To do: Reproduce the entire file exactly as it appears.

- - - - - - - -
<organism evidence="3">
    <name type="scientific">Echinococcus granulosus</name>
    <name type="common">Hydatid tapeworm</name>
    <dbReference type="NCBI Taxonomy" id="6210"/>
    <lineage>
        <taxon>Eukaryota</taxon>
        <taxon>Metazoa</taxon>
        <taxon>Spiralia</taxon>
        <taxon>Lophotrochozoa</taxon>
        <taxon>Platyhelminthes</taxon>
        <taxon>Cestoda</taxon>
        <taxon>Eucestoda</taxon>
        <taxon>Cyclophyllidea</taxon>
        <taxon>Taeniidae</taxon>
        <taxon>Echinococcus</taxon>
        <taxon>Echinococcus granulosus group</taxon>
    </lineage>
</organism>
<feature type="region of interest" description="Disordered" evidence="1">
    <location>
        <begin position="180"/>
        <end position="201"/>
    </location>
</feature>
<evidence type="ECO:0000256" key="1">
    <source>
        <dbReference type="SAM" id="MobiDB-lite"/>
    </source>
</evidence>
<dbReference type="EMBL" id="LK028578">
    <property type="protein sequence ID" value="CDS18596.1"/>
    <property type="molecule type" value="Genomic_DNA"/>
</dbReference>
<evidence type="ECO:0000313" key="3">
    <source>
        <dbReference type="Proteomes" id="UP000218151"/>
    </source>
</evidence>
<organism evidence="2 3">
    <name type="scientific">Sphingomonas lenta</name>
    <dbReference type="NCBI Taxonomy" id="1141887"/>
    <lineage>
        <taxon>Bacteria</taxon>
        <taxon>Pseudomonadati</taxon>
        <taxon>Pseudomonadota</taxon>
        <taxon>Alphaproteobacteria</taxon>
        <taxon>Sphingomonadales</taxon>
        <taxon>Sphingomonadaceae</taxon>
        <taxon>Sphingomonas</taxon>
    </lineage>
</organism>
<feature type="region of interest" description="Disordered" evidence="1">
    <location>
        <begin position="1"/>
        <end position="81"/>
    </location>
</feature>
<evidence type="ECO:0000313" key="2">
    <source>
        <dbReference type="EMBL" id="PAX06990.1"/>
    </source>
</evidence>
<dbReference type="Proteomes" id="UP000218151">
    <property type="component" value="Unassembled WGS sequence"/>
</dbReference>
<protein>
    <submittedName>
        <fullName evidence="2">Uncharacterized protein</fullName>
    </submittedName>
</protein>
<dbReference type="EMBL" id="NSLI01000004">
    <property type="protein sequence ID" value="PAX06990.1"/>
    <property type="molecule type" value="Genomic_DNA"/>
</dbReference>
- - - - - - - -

<organism evidence="3">
    <name type="scientific">Echinococcus granulosus</name>
    <name type="common">Hydatid tapeworm</name>
    <dbReference type="NCBI Taxonomy" id="6210"/>
    <lineage>
        <taxon>Eukaryota</taxon>
        <taxon>Metazoa</taxon>
        <taxon>Spiralia</taxon>
        <taxon>Lophotrochozoa</taxon>
        <taxon>Platyhelminthes</taxon>
        <taxon>Cestoda</taxon>
        <taxon>Eucestoda</taxon>
        <taxon>Cyclophyllidea</taxon>
        <taxon>Taeniidae</taxon>
        <taxon>Echinococcus</taxon>
        <taxon>Echinococcus granulosus group</taxon>
    </lineage>
</organism>
<feature type="region of interest" description="Disordered" evidence="1">
    <location>
        <begin position="180"/>
        <end position="201"/>
    </location>
</feature>
<evidence type="ECO:0000256" key="1">
    <source>
        <dbReference type="SAM" id="MobiDB-lite"/>
    </source>
</evidence>
<dbReference type="EMBL" id="LK028578">
    <property type="protein sequence ID" value="CDS18596.1"/>
    <property type="molecule type" value="Genomic_DNA"/>
</dbReference>
<evidence type="ECO:0000313" key="3">
    <source>
        <dbReference type="Proteomes" id="UP000218151"/>
    </source>
</evidence>
<organism evidence="2 3">
    <name type="scientific">Sphingomonas lenta</name>
    <dbReference type="NCBI Taxonomy" id="1141887"/>
    <lineage>
        <taxon>Bacteria</taxon>
        <taxon>Pseudomonadati</taxon>
        <taxon>Pseudomonadota</taxon>
        <taxon>Alphaproteobacteria</taxon>
        <taxon>Sphingomonadales</taxon>
        <taxon>Sphingomonadaceae</taxon>
        <taxon>Sphingomonas</taxon>
    </lineage>
</organism>
<feature type="region of interest" description="Disordered" evidence="1">
    <location>
        <begin position="1"/>
        <end position="81"/>
    </location>
</feature>
<evidence type="ECO:0000313" key="2">
    <source>
        <dbReference type="EMBL" id="PAX06990.1"/>
    </source>
</evidence>
<dbReference type="Proteomes" id="UP000218151">
    <property type="component" value="Unassembled WGS sequence"/>
</dbReference>
<protein>
    <submittedName>
        <fullName evidence="2">Uncharacterized protein</fullName>
    </submittedName>
</protein>
<dbReference type="EMBL" id="NSLI01000004">
    <property type="protein sequence ID" value="PAX06990.1"/>
    <property type="molecule type" value="Genomic_DNA"/>
</dbReference>